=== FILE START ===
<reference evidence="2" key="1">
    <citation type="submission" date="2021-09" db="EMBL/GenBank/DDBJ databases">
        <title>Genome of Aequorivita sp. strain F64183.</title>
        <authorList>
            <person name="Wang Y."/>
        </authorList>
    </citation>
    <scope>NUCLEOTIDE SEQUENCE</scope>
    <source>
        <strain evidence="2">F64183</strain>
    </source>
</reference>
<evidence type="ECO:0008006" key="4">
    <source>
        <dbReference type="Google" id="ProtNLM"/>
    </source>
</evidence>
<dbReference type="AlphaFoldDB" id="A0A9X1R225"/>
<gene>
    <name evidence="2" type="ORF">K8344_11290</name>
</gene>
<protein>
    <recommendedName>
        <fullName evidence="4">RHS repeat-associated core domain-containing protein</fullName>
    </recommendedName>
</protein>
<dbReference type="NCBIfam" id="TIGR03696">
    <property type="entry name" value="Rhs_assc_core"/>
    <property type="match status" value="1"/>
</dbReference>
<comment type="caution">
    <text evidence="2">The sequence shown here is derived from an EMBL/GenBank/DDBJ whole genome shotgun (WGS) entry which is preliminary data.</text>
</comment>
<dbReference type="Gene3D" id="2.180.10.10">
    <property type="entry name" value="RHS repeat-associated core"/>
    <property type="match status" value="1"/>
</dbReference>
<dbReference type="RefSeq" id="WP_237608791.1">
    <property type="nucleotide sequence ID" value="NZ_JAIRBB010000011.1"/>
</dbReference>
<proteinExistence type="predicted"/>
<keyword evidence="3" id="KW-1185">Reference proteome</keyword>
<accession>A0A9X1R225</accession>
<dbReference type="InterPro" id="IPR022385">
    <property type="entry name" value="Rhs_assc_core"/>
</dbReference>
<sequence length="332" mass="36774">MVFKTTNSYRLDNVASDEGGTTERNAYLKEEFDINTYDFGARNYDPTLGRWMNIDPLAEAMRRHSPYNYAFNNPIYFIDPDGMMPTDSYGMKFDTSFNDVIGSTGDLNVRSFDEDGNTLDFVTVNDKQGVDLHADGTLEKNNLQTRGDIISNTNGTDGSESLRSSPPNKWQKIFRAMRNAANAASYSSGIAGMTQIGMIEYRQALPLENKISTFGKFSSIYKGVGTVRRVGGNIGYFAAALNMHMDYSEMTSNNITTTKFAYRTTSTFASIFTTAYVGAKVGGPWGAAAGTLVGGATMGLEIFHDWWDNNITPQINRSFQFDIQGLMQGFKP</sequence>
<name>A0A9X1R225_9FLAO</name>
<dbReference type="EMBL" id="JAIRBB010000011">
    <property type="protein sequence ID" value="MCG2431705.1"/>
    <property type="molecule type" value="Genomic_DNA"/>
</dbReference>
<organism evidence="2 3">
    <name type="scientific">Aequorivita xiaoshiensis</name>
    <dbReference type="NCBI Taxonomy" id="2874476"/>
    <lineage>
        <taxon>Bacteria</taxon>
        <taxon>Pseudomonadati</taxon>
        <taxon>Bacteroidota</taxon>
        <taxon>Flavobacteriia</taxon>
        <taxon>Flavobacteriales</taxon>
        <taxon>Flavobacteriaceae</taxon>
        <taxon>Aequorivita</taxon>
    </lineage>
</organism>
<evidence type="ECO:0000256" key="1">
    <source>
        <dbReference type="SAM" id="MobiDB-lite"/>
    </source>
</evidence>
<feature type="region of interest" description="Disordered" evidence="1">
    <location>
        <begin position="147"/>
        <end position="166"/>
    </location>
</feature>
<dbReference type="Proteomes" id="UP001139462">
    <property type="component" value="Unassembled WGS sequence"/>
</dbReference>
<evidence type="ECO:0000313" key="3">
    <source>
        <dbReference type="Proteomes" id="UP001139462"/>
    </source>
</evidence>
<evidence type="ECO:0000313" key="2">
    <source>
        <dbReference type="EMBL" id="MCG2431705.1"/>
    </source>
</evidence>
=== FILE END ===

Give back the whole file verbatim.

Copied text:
<reference evidence="2" key="1">
    <citation type="submission" date="2021-09" db="EMBL/GenBank/DDBJ databases">
        <title>Genome of Aequorivita sp. strain F64183.</title>
        <authorList>
            <person name="Wang Y."/>
        </authorList>
    </citation>
    <scope>NUCLEOTIDE SEQUENCE</scope>
    <source>
        <strain evidence="2">F64183</strain>
    </source>
</reference>
<evidence type="ECO:0008006" key="4">
    <source>
        <dbReference type="Google" id="ProtNLM"/>
    </source>
</evidence>
<dbReference type="AlphaFoldDB" id="A0A9X1R225"/>
<gene>
    <name evidence="2" type="ORF">K8344_11290</name>
</gene>
<protein>
    <recommendedName>
        <fullName evidence="4">RHS repeat-associated core domain-containing protein</fullName>
    </recommendedName>
</protein>
<dbReference type="NCBIfam" id="TIGR03696">
    <property type="entry name" value="Rhs_assc_core"/>
    <property type="match status" value="1"/>
</dbReference>
<comment type="caution">
    <text evidence="2">The sequence shown here is derived from an EMBL/GenBank/DDBJ whole genome shotgun (WGS) entry which is preliminary data.</text>
</comment>
<dbReference type="Gene3D" id="2.180.10.10">
    <property type="entry name" value="RHS repeat-associated core"/>
    <property type="match status" value="1"/>
</dbReference>
<dbReference type="RefSeq" id="WP_237608791.1">
    <property type="nucleotide sequence ID" value="NZ_JAIRBB010000011.1"/>
</dbReference>
<proteinExistence type="predicted"/>
<keyword evidence="3" id="KW-1185">Reference proteome</keyword>
<accession>A0A9X1R225</accession>
<dbReference type="InterPro" id="IPR022385">
    <property type="entry name" value="Rhs_assc_core"/>
</dbReference>
<sequence length="332" mass="36774">MVFKTTNSYRLDNVASDEGGTTERNAYLKEEFDINTYDFGARNYDPTLGRWMNIDPLAEAMRRHSPYNYAFNNPIYFIDPDGMMPTDSYGMKFDTSFNDVIGSTGDLNVRSFDEDGNTLDFVTVNDKQGVDLHADGTLEKNNLQTRGDIISNTNGTDGSESLRSSPPNKWQKIFRAMRNAANAASYSSGIAGMTQIGMIEYRQALPLENKISTFGKFSSIYKGVGTVRRVGGNIGYFAAALNMHMDYSEMTSNNITTTKFAYRTTSTFASIFTTAYVGAKVGGPWGAAAGTLVGGATMGLEIFHDWWDNNITPQINRSFQFDIQGLMQGFKP</sequence>
<name>A0A9X1R225_9FLAO</name>
<dbReference type="EMBL" id="JAIRBB010000011">
    <property type="protein sequence ID" value="MCG2431705.1"/>
    <property type="molecule type" value="Genomic_DNA"/>
</dbReference>
<organism evidence="2 3">
    <name type="scientific">Aequorivita xiaoshiensis</name>
    <dbReference type="NCBI Taxonomy" id="2874476"/>
    <lineage>
        <taxon>Bacteria</taxon>
        <taxon>Pseudomonadati</taxon>
        <taxon>Bacteroidota</taxon>
        <taxon>Flavobacteriia</taxon>
        <taxon>Flavobacteriales</taxon>
        <taxon>Flavobacteriaceae</taxon>
        <taxon>Aequorivita</taxon>
    </lineage>
</organism>
<evidence type="ECO:0000256" key="1">
    <source>
        <dbReference type="SAM" id="MobiDB-lite"/>
    </source>
</evidence>
<feature type="region of interest" description="Disordered" evidence="1">
    <location>
        <begin position="147"/>
        <end position="166"/>
    </location>
</feature>
<dbReference type="Proteomes" id="UP001139462">
    <property type="component" value="Unassembled WGS sequence"/>
</dbReference>
<evidence type="ECO:0000313" key="3">
    <source>
        <dbReference type="Proteomes" id="UP001139462"/>
    </source>
</evidence>
<evidence type="ECO:0000313" key="2">
    <source>
        <dbReference type="EMBL" id="MCG2431705.1"/>
    </source>
</evidence>